Raising two boys, with one on the autistic spectrum, has never mixed well with full-time employment. I had to walk away from academia – after ten years in grad school and tens of thousands of student loan debt. I never figured out how to deal with the constant school emergencies and day-time IEPs, while managing a job that expected the full presence of body and mind during day-time hours, as well as travel to conferences and weekend paper grading. I was not a happy camper about giving up that dream, but I slowly pieced together my dignity with some high prestige/low paid writing gigs. During the pandemic, I paused a lot of that writing work. Even though schools opened in September 2021, my usual caretaking responsibilities became even more extreme.
Last June, Ian left high school and entered a nether-world of too autistic for college, but too smart for government benefits and standard disability programs. I will spend at least 40 hours this week doing Ian-related tasks — filling out paperwork, attending meetings, touring programs, writing emails, researching options, networking with parents, and writing reports. If you define “worrying” as a task (I do), then Ian-related chores took up every waking hour this week. Steve and I are so stressed out that he was in a car accident with Ian on Monday. (Everyone is fine.)
This is my new normal. We’re making it work by trying to make sure that we still have fun. We spend time with people who get it; friends who don’t understand our situation have been dumped. The scraps of time that remain are used for work that matters to me, like writing on my own terms and my little book shop. I do not have the brain space to write commissioned articles. I stepped away from volunteer and advocacy activities that are not directly related to our current situation. Other changes will happen soon.
We are “circling the wagons” right now and protecting our family. I will keep the blog going with its usual mix of politics and personal, because I mentally file this blog into my “fun” folder, not a “work” folder. I’m not sure if I’ll talk about these issues here or in another site/place/website, but I just want you all to know what’s going on behind the curtain.
PICTURE: Ian, age 4, and Jonah, age 6, on their first day of school. One of those years that I tried to juggle work with the academic career.
6 thoughts on “My Year of Extreme Caregiving”
Glad the blog is in your “fun” folder and hope that the difference in the comments here keep it that way (as well as the no expectations rule — that is, you write when and how and about what you want to).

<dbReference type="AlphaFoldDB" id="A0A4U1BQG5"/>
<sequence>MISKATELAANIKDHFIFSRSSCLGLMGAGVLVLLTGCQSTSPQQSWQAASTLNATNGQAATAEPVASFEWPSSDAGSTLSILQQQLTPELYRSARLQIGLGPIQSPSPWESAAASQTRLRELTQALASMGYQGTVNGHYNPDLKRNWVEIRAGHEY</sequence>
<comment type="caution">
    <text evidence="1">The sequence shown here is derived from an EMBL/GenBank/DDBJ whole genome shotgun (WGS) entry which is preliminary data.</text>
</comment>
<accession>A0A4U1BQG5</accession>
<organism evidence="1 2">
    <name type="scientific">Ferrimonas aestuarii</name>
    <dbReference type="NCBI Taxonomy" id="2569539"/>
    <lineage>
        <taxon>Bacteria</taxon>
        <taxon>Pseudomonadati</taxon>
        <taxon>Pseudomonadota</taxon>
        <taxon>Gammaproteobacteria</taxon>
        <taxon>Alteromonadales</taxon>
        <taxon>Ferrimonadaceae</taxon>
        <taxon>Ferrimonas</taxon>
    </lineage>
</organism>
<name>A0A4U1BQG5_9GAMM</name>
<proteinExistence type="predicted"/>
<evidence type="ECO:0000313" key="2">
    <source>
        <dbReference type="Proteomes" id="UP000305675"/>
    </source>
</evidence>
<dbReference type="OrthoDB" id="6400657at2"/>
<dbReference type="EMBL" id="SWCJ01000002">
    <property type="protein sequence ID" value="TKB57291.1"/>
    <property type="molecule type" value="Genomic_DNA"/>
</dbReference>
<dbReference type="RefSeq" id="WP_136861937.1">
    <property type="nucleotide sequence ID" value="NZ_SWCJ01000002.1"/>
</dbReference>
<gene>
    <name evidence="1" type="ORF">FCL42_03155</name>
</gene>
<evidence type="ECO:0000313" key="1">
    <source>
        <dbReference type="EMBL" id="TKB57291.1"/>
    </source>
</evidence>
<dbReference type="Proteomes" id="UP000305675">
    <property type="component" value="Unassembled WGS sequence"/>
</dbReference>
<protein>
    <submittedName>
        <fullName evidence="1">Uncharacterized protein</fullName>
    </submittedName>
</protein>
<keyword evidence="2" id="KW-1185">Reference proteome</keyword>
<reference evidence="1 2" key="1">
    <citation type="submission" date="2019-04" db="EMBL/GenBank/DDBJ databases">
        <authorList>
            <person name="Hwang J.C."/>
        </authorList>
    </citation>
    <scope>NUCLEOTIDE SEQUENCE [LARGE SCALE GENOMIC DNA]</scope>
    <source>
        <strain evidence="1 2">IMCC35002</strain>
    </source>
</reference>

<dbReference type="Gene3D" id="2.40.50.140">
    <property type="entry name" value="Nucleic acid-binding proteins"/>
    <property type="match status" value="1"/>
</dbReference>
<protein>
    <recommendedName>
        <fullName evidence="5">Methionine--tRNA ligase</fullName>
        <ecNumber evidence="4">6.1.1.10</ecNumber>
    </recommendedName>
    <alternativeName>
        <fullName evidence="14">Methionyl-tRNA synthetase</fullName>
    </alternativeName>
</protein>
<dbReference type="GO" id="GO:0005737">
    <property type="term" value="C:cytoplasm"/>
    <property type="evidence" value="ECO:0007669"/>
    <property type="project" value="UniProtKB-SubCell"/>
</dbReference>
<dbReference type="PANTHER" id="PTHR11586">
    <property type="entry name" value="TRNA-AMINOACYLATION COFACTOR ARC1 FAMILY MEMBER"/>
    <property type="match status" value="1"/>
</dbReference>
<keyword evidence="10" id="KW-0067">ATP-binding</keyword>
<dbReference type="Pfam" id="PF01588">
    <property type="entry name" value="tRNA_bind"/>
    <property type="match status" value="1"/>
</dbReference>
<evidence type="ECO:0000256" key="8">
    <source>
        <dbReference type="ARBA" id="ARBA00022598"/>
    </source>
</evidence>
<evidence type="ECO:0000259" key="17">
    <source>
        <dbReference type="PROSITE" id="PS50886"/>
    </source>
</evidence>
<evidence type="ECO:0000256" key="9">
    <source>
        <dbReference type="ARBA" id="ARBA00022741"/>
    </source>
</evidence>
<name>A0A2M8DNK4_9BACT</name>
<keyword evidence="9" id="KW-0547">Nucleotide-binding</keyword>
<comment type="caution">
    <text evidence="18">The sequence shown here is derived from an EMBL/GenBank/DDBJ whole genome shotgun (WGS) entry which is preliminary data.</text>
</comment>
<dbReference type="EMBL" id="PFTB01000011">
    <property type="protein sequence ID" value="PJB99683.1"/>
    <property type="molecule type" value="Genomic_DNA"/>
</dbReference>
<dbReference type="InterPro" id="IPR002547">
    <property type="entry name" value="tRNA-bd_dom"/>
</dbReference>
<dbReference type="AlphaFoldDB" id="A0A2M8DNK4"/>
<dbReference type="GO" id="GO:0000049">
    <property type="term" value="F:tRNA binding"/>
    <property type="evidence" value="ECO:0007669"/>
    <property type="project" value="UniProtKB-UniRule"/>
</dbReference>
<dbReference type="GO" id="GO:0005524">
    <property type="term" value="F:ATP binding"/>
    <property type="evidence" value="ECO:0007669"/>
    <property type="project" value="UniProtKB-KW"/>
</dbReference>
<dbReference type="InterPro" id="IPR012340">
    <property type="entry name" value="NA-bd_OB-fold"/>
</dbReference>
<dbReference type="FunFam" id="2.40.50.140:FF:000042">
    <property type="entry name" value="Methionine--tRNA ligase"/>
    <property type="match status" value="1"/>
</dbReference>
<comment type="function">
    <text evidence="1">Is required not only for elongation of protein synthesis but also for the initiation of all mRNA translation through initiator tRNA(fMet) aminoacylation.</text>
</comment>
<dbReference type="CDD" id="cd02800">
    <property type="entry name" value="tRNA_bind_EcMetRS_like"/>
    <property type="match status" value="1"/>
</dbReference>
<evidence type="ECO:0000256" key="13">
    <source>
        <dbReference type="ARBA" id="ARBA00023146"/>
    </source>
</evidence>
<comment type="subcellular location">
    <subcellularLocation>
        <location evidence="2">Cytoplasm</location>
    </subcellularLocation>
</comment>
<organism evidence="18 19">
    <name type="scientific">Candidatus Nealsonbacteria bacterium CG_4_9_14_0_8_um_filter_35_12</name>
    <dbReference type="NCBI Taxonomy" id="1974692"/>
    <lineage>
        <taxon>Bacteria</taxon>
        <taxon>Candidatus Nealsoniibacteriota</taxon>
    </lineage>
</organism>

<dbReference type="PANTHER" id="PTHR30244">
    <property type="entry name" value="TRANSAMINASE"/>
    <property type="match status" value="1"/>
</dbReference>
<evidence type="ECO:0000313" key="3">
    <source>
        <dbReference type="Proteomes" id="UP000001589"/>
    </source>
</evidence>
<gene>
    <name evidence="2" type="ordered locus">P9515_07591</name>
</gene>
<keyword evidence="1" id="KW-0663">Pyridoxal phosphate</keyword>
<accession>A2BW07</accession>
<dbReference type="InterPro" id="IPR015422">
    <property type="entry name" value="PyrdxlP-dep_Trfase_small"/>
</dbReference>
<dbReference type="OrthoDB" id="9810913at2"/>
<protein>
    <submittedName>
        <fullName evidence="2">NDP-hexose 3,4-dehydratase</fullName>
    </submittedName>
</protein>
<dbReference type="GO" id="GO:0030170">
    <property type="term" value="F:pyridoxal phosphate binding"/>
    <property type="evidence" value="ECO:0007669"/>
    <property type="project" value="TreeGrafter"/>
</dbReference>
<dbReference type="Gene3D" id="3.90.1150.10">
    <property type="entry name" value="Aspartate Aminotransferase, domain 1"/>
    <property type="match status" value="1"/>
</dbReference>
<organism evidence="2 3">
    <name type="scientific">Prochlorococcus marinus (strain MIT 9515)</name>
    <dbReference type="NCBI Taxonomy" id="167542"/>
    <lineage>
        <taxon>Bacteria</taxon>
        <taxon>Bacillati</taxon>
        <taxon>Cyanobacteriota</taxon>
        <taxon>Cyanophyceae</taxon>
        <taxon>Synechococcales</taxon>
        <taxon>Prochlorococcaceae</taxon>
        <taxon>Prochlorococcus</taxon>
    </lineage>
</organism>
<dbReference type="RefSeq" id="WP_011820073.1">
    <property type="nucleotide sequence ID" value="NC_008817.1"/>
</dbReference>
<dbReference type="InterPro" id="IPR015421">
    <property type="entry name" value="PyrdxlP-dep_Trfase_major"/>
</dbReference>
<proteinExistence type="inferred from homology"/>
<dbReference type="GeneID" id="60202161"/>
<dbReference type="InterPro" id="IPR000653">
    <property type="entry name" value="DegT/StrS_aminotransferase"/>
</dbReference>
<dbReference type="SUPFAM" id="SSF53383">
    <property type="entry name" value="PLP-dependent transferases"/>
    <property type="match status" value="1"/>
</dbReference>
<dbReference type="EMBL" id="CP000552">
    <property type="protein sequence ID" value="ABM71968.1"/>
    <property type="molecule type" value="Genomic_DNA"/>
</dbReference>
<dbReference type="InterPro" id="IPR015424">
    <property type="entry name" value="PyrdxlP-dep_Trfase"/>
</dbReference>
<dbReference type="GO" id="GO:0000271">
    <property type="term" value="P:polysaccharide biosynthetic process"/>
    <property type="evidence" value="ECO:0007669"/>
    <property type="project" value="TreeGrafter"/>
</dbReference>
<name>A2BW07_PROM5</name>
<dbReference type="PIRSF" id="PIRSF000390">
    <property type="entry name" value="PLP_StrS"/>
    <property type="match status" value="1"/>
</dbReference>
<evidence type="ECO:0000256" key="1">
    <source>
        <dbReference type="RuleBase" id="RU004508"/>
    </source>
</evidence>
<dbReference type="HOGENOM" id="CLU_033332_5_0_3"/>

I miss your commissioned pieces in the magazines/more formal venues when you step back because they really are better than others, but, potentially that is side effect of doing more work than you are being paid for.
I’ve just joined the board of small and growing not-for-profit, and the burnout of people doing more work than they are paid for and then having to step away is huge.
Wishing you a circle of support as you circle your wagons to take care of yourself and family.
Yes. The commissioned pieces ended up as minimum wage or less per hour.
I’m grateful for your blog too and hope to read whatever you write wherever you write it. I always learn a lot and have that weird parasocial sense of being in your cheerleader squad – which I really do, so cheering you on as you make decisions that are right for your family and hopefully which do give you time to do things that bring you joy too.
Thanks! I need cheerleaders right now. I’m taking a little time off. I’ll be back when things stabilize.
I’m so happy that your blog is a fun outlet for you, rather than draining.
I, too, value the interesting perspectives that you bring to your posts, and the fascinating, well-researched, intelligent and respectful discussions that are fostered here.
Hoping that things will start to smooth out soon – though I know that dealing with bureaucracies is awful.
And the cheer-squad from NZ is right behind you!
Thanks for what you do share, because families like mine, are one or two steps behind you and at times I feel so lost and unable to know what to do next for my daughter. Your blog gives me an idea what we need to do next. Obviously it’s a lot of work, and I often wonder how a family that needs both parents to be working full also navigate all that… because that’s what’s up ahead next year.
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